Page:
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Python 3.x is looking ever more tempting with cleaned up syntax (I like it, others may not) new features and what looks like a gradual progression towards more speed and better multithreading.

But Python 3.x is still held back by lack of 3rd party support. Important packages like Django, Twisted, etc. are not ported. It's hard to get an overview of where the bottlebecks in the migration are, how far it has come, and if it's progressing at all. The migration dependencies are also hard to map. Also, projects are probably waiting for Python 3.x to offer some major improvement over 2.x that would justify the effort of porting.

Ideally, there would be a site for tracking this migration overall, with (links to) migration plans and dependencies shown so that people willing to help the migration globally could coordinate their efforts and help specific projects. Perhaps also linking to projects' bug tracking systems for relevant migration-related bugs.

But perhaps I'm just not looking hard enough. Does someone know of any efforts to track global migration to Python 3.x?

(By "global", I mean the universe of open source projects built on Python.)

Update: There's a poll right now on the Python home page which asks about packages you'd like to see ported to Python 3.x.

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numpy is already ported –  joaquin Dec 9 '10 at 8:15
Please do not add comments to your own question. It's your question. Please Update your question to include all additional, new or modified information. After updating your question, please delete your confusing comment. –  S.Lott Dec 9 '10 at 11:16
@joaquin, @S. Lott: Thanks for the suggestions, I updated the question. –  Fabian Fagerholm Dec 14 '10 at 6:54
Also, select an answer. –  Lennart Regebro Dec 17 '10 at 15:49
300 out of 10k. Uptake is painfully slow. –  Evan Plaice Mar 16 '11 at 4:27

2 Answers 2

up vote 7 down vote accepted

George Brandl has made a script that generates a graph with the amount of packages supporting Python 3:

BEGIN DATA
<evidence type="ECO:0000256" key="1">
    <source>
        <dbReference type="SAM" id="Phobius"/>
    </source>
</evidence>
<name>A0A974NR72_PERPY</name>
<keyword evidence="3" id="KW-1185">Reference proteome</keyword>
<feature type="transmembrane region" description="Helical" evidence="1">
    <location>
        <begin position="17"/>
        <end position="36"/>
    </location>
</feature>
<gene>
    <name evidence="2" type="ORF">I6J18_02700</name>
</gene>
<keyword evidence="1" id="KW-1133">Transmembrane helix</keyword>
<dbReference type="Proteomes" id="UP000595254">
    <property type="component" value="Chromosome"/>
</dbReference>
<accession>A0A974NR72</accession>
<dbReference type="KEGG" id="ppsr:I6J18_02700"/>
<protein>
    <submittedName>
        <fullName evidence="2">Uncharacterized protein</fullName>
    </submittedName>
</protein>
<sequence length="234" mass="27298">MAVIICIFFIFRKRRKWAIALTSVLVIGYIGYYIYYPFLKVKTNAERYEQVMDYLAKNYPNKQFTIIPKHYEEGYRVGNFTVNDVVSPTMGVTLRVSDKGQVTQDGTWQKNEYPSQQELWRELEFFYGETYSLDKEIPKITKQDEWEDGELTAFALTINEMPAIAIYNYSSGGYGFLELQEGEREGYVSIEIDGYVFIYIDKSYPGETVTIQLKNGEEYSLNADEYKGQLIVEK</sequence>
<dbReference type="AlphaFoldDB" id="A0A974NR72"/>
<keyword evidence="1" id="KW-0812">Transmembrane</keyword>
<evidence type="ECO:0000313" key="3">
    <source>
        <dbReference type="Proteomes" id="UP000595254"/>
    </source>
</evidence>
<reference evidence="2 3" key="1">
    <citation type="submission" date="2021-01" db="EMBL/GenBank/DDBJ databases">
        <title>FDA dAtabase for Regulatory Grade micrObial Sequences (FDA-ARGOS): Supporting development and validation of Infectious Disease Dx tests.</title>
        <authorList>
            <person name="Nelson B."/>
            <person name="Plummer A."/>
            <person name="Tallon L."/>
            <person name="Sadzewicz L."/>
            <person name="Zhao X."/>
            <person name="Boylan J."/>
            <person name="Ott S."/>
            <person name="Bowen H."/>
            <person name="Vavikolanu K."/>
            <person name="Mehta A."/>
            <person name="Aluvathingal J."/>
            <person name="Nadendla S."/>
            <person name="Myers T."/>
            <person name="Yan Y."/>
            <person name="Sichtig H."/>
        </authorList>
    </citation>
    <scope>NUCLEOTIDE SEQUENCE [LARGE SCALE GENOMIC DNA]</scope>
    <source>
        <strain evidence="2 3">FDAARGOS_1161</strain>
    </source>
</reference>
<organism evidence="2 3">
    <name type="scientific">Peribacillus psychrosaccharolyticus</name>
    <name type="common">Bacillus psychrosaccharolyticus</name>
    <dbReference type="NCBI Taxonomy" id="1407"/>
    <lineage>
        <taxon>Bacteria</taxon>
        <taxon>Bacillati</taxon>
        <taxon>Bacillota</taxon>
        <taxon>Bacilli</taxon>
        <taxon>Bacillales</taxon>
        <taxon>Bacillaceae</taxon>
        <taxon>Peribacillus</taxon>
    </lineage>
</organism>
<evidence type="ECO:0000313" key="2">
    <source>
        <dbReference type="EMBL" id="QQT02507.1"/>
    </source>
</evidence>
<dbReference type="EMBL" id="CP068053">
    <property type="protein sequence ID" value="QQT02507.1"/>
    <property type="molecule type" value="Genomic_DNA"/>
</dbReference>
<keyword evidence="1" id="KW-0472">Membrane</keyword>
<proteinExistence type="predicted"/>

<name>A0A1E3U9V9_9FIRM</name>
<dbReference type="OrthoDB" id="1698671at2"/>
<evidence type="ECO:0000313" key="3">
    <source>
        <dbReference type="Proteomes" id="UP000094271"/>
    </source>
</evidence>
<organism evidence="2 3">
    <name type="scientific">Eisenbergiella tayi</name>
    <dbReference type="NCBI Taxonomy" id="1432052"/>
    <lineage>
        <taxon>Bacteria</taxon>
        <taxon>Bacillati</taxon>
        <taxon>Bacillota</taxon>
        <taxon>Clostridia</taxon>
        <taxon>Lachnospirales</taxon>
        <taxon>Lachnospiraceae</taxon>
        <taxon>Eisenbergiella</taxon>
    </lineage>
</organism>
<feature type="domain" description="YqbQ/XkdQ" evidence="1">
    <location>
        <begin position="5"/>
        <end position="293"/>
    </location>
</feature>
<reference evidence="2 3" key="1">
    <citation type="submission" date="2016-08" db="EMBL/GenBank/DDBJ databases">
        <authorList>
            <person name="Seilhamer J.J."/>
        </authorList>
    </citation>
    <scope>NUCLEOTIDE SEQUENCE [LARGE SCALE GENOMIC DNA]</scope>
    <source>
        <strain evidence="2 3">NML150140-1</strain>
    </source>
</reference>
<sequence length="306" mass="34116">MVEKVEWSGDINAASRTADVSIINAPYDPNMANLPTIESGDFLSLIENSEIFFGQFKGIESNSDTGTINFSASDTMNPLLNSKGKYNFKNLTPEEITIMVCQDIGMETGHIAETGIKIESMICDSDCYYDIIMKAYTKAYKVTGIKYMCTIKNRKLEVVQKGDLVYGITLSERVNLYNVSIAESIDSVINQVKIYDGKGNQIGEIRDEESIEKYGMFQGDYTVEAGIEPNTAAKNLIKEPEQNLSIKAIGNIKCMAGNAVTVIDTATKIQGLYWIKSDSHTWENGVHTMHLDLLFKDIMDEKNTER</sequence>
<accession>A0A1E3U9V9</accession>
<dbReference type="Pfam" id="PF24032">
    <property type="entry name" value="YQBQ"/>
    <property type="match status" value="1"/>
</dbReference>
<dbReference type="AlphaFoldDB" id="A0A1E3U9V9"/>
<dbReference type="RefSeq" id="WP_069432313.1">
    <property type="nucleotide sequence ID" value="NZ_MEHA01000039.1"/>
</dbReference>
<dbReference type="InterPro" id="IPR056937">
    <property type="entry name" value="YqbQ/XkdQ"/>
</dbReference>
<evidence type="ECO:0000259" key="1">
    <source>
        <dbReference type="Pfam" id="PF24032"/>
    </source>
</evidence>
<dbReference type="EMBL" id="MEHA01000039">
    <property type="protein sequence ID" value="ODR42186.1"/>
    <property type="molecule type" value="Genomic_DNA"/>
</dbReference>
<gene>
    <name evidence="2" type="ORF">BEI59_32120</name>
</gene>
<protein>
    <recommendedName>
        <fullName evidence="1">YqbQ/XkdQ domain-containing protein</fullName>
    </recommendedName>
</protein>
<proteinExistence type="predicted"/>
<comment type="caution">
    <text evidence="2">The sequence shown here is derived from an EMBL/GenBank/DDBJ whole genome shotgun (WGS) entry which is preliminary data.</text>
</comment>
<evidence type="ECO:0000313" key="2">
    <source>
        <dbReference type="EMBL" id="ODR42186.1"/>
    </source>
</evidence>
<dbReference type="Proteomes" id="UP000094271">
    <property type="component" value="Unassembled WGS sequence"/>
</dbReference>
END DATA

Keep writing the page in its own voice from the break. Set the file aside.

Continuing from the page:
Python 3 packages over time

The Link on the CheeseShop front page shows the packages in question: http://pypi.python.org/pypi?%3aaction=browse&c=533&show=all

There is also (a pretty crummy) list of unported packages ordered by how many depends on it: http://onpython3yet.com/ Why do I say it's crummy? Well, because it is done entirely without manual fixing up, resulting in things like listing Python as a package. This is to a large extent because people don't know that the "Dependencies" listing isn't a place to just list any sort of random dependencies, it should be used to list the packages that should be auto installed when you use easy_install/PIP. But for example in the Django world, they don't know that so you see things like "django-saddle" depending on Django and Python, and hence not being easy_installable.

That said, the list is interesting, and we see that PIL really should get ported.

Now this is not anything "global" it's just the packages on PyPI, and as such tend to be mostly Python modules, not separate applications. But I think the trend in general is visible there anyway.

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I agree, onpython3yet.com looks pretty interesting despite its crummyness. It could use some sort of feedback mechanism, though, to get in touch with the author. There's also no information on how the list was generated, how often it's updated, and how current it is, so it's hard to judge the current value of the information, but it's still better than nothing. –  Fabian Fagerholm Dec 14 '10 at 6:53
Yeah, it would be easy to make a better one, but I don't have the time now. –  Lennart Regebro Dec 14 '10 at 12:43

The Python Package Index (PyPI) allows you to search for Python 3rd-party modules that support Python 3.x. It even has a Python 3 packages link which lists them all.

But that doesn't track individual projects' progress on Python 3 support. It just tells you which projects have achieved it.

Something I'd be interested to see is a graph of the total number/percentage of Python 3 packages in PyPI over time (from Python 3 release until present). I don't know if anyone has tracked this, or if the PyPI administrators have enough history data to produce such graphs.

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